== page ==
My favourite piece of jewelry in the exhibition is a Flower Bracelet, made by Flato in the late 1930s. (The beauty of this large, three-dimensional piece, shown here, is very difficult to capture in a photograph. You’ll have to see it in person, where I promise it will take your breath away!) The design of this bracelet is described by the MFA as one of the “more fluid, dynamic compositions that are asymmetrical” than the Art Moderne pieces on display. The Art Moderne (or Machine Age) style evolved in the 1930s from the Art Deco style of the previous decade. These later designs feature highly-polished metals; simple, aerodynamic curves; and a mechanical look and feel.

    More at the Exhibition

    The exhibition is a true multi-media experience. In addition to fashion and jewelry, included are Edward Steichen photographs of film stars, film clips of scenes showing the stars wearing the displayed gowns and/or jewels, and set and costume designs from famous films of the era. Running concurrently at the MFA is Karsh Goes Hollywood, an exhibition of “twenty iconic figures from Hollywood’s Golden Age photographed by Karsh over his life-long career”. (Yosuf Karsh was an amazing photographer who was also Canadian.)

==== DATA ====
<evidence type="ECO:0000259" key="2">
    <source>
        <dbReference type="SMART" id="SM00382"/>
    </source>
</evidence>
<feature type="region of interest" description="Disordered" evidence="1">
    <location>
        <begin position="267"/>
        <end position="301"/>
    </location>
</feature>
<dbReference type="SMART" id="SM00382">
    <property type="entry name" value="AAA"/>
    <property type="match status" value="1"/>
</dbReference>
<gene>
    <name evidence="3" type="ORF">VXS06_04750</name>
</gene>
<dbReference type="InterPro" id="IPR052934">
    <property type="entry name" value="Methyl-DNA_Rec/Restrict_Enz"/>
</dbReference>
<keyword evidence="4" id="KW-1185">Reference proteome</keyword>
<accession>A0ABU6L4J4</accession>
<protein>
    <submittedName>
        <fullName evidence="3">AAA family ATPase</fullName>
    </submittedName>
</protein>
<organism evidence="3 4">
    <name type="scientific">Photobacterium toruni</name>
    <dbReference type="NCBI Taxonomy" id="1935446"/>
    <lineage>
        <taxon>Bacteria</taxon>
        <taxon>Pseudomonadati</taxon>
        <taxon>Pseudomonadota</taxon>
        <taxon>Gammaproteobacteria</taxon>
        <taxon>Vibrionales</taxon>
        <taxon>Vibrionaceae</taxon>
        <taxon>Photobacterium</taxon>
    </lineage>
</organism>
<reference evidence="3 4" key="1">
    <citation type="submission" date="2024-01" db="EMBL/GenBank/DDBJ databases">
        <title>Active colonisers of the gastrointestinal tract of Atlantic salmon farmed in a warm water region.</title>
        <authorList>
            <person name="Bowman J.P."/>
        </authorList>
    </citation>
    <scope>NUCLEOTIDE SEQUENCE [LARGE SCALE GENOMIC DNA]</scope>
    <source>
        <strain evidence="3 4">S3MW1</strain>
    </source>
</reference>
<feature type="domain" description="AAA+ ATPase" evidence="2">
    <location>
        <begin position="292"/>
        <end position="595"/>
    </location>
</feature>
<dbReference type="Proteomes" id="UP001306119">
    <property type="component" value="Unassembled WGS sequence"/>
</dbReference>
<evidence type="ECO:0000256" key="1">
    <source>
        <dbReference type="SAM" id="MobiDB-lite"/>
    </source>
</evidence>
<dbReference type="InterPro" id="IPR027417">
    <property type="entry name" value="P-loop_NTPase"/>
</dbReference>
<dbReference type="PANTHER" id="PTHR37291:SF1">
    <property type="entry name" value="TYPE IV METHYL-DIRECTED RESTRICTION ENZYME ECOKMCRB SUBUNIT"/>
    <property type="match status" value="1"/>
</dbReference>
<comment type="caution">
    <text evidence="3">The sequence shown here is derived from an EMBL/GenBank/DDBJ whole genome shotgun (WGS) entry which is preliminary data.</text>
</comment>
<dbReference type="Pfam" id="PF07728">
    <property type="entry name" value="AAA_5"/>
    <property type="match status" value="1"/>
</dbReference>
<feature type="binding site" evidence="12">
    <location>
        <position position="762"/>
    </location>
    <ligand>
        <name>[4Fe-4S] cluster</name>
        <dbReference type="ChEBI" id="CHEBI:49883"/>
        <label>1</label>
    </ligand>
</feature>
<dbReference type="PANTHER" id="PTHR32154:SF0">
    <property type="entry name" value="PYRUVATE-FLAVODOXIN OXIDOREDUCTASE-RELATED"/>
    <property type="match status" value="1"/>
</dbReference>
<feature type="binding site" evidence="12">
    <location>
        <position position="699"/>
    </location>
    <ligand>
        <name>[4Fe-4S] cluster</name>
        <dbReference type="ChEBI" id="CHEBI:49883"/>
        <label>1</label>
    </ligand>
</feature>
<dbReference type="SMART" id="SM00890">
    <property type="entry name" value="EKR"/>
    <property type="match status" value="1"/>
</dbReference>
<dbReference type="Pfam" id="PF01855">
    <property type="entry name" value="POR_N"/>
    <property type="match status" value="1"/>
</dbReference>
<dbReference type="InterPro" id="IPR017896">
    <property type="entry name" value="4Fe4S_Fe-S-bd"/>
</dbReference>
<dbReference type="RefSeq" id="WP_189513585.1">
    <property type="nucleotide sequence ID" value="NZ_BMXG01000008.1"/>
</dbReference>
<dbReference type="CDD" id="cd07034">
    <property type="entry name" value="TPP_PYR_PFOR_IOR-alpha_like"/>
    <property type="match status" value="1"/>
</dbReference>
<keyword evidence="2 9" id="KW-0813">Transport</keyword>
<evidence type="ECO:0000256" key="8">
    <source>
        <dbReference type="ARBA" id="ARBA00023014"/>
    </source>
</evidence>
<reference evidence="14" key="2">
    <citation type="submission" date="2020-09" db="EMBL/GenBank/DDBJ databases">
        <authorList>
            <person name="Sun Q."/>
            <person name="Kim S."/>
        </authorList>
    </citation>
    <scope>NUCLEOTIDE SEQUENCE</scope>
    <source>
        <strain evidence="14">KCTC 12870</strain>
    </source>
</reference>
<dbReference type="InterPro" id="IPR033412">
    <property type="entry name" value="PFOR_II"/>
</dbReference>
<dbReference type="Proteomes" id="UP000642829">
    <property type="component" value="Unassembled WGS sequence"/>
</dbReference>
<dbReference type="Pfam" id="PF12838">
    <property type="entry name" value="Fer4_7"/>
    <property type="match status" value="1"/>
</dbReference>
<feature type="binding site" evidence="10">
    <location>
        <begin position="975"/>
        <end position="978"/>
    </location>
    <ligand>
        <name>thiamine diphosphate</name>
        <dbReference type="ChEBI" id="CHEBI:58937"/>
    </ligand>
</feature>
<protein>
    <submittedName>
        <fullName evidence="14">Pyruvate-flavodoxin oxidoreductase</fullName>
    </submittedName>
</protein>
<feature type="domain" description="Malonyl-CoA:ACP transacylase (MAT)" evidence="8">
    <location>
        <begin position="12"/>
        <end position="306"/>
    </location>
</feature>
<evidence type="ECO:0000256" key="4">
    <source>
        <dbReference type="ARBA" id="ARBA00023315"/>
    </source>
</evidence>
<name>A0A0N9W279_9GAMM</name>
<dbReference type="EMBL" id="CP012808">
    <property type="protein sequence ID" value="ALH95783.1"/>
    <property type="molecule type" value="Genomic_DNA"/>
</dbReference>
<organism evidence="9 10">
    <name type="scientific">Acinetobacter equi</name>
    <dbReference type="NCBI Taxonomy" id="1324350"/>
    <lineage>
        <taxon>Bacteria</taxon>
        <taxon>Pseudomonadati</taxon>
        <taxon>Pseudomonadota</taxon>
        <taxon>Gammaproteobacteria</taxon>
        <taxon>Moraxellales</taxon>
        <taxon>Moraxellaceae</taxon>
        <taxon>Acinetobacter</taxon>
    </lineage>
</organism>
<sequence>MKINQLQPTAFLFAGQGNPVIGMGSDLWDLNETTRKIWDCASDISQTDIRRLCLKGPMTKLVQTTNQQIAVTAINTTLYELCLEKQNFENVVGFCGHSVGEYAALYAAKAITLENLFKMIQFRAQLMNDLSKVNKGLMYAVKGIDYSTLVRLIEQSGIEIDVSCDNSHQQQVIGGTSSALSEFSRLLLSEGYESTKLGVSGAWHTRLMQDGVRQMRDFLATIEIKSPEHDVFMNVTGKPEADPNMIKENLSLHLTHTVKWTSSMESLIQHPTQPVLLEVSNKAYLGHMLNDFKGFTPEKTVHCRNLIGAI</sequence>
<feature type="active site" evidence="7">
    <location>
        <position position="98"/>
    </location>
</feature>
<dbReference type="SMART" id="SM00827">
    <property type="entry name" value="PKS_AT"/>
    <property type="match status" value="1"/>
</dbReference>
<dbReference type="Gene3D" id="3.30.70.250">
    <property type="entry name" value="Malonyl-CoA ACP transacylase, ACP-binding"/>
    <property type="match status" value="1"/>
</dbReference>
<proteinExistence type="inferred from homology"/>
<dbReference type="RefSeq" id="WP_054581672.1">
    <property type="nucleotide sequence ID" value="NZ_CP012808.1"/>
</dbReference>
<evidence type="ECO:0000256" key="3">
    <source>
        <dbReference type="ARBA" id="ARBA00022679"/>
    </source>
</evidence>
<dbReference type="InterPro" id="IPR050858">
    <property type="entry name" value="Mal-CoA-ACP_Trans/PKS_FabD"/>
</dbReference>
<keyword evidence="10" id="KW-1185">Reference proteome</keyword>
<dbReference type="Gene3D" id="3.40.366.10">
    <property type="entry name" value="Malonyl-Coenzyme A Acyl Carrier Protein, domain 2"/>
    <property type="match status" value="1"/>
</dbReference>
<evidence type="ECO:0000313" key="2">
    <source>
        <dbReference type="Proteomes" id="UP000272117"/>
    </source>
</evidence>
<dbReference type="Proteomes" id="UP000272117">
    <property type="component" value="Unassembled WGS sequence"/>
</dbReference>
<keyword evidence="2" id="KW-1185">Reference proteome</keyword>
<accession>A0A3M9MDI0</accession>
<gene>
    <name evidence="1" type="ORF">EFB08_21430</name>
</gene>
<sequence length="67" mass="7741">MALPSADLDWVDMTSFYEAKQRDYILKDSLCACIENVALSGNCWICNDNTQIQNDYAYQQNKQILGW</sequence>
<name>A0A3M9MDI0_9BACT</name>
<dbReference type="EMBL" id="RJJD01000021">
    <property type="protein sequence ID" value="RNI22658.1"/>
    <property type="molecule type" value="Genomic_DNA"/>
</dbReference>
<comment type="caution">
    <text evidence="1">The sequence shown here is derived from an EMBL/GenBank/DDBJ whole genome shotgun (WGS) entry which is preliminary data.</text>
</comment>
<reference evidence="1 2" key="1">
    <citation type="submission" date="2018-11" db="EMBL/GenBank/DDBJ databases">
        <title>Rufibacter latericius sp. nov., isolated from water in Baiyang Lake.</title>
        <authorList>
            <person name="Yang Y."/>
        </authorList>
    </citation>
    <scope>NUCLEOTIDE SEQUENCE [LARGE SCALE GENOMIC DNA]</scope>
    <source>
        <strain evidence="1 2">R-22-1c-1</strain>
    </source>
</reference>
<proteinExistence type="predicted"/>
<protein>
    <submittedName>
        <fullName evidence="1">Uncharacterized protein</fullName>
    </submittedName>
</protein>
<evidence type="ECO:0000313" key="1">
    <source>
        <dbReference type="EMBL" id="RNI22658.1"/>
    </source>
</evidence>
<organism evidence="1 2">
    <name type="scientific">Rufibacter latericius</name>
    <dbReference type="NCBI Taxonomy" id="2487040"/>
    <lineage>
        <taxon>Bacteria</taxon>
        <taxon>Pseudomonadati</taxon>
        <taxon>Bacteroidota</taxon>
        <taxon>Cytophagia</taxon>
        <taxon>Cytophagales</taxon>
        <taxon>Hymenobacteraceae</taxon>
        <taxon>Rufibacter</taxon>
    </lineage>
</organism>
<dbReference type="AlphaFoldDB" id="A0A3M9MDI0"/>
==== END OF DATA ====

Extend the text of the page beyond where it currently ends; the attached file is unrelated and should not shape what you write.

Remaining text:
For More Information

    Go to the Museum’s website to read newspaper interviews with the exhibition curators, view a slide-show preview of the exhibition and buy tickets. If you are interested in Paul Flato’s work in film, read my blog post Jewelry in the Movies: Paul Flato. You can read about and drool over precious jewelry worn by stars from Mary Pickford to Elizabeth Taylor in the book Hollywood Jewels: Movies, Jewelry, Stars by Penny Proddow, Debra Healy and Marion Fasel. For a splendid selection of costume jewelry from the 1930s and 1940s, visit the TruFaux Jewels website.